Writing Lessons from the Garden

Our plot at the community garden is beginning to produce. I’m enjoying lettuce, spinach, and radishes. Blooms are about to come on our bush beans. Onions are growing. I see the beginnings of blossoms on our tomato and pepper plants. I love this 4 x 12 foot raised bed. I love working up the soil in the spring and sewing the first seeds. It thrills me to see the first hint of green—always the radishes, of course—poking through the earth. I love the watering and the tending as I wait to pick the first green beans, the first bell pepper, the first tomato. I love the fall planting and the last of the harvest. Even though there’s a hint of sadness, I even love putting the garden down for the winter.

My parents were expert gardeners. They had a large plot behind our house in town and a couple of others out in the country on our farm. They grew enough potatoes to last us through winter and enough of everything else to freeze or can. I remember my father doing battle with the racoons that came to feed on our sweet corn. He ran an extension cord from our house to a stepladder in the sweet corn patch from which he hung a heat lamp, hoping the light would deter the critters.

Sometimes at our community garden people come and pick whatever they want from the plots. Despite the warning signs—“If you didn’t plant it, don’t pick it.”—the intruders come and walk away with other people’s produce. Some of the gardeners have begun posting signs that warn intruders they’re on camera in hopes of deterring them. Cathy and I know every planting is a gamble. We know we can’t prevent the vagaries of weather, disease, and theft. We plant the seed with faith. We take the losses with the gains.

So it is with our writing. Each new piece we attempt begins with a leap of faith. We make a mark on a page or a screen, and we work to see what might grow. Sometimes the product satisfies us, and sometimes it doesn’t. We’re disappointed when what we imagined doesn’t come to fruition. What’s to be done when we realize the piece just doesn’t work? Here are a few suggestions:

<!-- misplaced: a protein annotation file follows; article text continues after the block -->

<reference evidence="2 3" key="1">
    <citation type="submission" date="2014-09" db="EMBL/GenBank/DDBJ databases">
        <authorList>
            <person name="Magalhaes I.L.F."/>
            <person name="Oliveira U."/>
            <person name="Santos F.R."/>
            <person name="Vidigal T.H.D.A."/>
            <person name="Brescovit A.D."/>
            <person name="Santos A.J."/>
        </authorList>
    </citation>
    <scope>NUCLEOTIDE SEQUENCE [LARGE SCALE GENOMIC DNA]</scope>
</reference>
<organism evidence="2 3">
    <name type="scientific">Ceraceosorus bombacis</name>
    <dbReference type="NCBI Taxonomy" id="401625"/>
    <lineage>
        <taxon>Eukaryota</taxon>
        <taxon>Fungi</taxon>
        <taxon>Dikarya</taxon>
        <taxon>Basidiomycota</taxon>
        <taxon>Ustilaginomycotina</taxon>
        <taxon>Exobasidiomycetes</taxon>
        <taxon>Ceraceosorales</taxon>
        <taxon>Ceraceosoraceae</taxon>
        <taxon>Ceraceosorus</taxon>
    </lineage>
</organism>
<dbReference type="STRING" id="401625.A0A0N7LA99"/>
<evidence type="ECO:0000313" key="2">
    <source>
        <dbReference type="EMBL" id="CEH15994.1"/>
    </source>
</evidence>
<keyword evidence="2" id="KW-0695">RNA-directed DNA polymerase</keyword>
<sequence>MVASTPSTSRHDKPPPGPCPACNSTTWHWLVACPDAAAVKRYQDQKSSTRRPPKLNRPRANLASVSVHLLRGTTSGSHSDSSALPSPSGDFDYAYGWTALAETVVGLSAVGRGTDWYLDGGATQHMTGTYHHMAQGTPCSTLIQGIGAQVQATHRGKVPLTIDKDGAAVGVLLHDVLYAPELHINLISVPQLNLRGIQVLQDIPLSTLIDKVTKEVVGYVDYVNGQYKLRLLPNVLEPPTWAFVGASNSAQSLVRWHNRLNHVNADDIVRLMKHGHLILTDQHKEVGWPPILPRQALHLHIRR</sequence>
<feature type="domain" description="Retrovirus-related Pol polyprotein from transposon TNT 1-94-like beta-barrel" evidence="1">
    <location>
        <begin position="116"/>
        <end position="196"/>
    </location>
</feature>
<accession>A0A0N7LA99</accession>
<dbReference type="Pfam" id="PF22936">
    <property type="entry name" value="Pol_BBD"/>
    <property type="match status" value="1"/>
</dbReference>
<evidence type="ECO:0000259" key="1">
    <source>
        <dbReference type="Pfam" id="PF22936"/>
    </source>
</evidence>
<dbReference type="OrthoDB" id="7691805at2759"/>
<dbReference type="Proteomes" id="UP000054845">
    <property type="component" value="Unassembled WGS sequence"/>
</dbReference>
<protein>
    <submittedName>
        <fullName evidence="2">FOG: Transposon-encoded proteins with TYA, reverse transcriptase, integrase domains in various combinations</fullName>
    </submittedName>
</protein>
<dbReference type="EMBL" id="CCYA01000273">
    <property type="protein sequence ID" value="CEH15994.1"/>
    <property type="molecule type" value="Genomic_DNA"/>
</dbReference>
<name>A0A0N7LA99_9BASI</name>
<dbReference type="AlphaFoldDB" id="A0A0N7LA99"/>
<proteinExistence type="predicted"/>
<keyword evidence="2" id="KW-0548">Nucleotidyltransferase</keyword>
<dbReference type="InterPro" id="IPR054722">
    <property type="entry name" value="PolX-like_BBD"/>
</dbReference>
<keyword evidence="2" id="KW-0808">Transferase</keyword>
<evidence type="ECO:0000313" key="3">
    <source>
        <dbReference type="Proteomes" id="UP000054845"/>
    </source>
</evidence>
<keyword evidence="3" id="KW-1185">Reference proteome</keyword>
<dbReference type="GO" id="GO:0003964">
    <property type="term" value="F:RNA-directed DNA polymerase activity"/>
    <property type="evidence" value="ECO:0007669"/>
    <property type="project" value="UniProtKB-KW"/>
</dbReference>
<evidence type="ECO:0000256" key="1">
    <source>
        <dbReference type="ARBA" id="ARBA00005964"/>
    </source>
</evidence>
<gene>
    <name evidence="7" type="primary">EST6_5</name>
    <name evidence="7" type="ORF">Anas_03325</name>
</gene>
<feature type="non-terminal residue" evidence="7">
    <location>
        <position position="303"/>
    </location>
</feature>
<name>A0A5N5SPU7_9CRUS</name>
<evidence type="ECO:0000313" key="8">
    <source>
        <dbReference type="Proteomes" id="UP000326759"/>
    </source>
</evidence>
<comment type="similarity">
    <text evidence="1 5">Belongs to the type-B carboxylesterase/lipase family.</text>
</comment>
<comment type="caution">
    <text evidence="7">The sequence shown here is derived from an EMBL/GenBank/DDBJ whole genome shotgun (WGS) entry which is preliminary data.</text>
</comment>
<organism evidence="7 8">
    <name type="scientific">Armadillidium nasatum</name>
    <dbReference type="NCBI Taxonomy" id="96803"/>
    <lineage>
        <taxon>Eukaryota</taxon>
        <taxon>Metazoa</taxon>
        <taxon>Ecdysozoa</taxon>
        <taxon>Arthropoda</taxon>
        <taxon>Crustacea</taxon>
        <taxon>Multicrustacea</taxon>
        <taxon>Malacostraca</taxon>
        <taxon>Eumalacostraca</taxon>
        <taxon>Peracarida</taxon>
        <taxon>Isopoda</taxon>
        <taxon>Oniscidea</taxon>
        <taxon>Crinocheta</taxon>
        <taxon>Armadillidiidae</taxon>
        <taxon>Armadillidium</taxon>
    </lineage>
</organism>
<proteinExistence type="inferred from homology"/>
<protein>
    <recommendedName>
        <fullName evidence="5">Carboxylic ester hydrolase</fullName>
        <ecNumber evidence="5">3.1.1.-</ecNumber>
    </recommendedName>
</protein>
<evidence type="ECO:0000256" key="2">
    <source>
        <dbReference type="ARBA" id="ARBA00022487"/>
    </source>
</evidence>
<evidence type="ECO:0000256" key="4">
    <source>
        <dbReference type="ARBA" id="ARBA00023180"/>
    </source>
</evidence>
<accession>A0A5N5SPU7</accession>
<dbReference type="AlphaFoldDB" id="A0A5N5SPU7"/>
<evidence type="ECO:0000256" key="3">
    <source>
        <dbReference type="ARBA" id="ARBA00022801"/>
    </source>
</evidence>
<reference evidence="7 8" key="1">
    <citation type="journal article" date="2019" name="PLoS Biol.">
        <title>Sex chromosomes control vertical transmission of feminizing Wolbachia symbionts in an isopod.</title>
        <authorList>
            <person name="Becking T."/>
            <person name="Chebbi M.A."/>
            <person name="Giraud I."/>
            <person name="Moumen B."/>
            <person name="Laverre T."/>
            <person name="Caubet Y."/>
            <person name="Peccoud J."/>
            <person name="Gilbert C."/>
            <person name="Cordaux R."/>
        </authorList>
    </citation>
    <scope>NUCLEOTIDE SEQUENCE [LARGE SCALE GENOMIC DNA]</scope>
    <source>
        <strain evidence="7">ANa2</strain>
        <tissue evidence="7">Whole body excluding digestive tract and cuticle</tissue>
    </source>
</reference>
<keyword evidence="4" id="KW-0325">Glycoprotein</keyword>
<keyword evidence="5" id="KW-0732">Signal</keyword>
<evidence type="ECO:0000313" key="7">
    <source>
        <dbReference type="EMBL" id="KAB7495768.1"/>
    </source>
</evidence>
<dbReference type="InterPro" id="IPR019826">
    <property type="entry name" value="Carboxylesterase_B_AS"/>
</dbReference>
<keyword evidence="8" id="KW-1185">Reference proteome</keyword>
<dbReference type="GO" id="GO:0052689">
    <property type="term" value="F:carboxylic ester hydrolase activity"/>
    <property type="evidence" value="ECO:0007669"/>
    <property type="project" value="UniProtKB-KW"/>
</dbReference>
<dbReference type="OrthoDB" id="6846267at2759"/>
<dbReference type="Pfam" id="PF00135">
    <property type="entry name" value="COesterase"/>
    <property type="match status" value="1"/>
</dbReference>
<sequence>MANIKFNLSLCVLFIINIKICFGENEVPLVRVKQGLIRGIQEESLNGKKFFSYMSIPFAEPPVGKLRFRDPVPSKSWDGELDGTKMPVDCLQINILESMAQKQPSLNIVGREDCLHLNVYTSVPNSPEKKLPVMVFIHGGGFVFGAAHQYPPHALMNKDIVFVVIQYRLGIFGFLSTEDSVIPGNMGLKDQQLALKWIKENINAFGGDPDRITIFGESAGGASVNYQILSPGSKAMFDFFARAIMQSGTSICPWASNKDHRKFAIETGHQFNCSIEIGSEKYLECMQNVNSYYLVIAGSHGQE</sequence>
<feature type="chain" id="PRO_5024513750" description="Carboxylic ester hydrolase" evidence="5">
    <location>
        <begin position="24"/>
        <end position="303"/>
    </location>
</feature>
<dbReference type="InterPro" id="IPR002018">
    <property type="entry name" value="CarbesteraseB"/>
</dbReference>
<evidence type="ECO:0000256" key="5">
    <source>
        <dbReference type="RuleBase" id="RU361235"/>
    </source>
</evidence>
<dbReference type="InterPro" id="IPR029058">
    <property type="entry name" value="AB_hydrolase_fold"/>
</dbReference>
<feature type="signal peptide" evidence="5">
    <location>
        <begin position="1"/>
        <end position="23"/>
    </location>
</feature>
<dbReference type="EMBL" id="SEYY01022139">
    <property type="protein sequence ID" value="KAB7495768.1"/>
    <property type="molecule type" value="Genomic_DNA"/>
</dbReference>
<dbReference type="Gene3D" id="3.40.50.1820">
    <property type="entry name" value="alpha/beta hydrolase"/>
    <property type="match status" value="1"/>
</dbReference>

1. We can let go of any preconceived notions of what we intended the piece to be and instead let it show us the direction it wants to go. Sometimes a volunteer tomato plant comes up in a spot you couldn’t have expected.


  1. We can prune and reshape. A radish won’t grow unless you thin the seedlings.


  1. We can begin again. After we planted our cool weather crops this year, park workers topped off our plot with soil, essentially burying our seeds. I replanted the lettuce which wasn’t able to come up from the depths. I kept what radishes were healthy and sowed more seed where needed. The spinach was fine. The lesson for writers? Keep what works and take another shot at anything that doesn’t.


  1. We can turn our attention to another project while we let the other one sleep in the subconscious of our brains. When the cool weather crops are done, I’ll turn my attention to the tomatoes and okra and peppers and beans, knowing, come autumn, I’ll again sow the lettuce and the spinach and the radishes and probably some turnips as well. Everything has its season, both in the garden and in our writing rooms.


The fact is, when it comes to writing, we can only try. If it matters enough to us—if it gives us enough joy, if it shapes us in ways we didn’t even know we needed, if it expresses something we need to express or posits something we need to explore—we’ll keep trying, and in the trying we’ll have our dry seasons but we’ll also have our glorious harvests. Keep the faith. Keep going.



  1. Robert on June 2, 2024 at 12:06 pm

    Years ago my family would transport truckloads of produce from the garden to local soup kitchens…the faces of staff and community recipients served as soil enrichment for the following season. One group of recipients was an order of nuns from Wilmington Delaware who were establishing a new home in Tyringham Mass. in Western Mass…Mont Deux Coeur monastery stands on the side of a mountain and feels like a home to me…gardening builds communities and lifelong friends!

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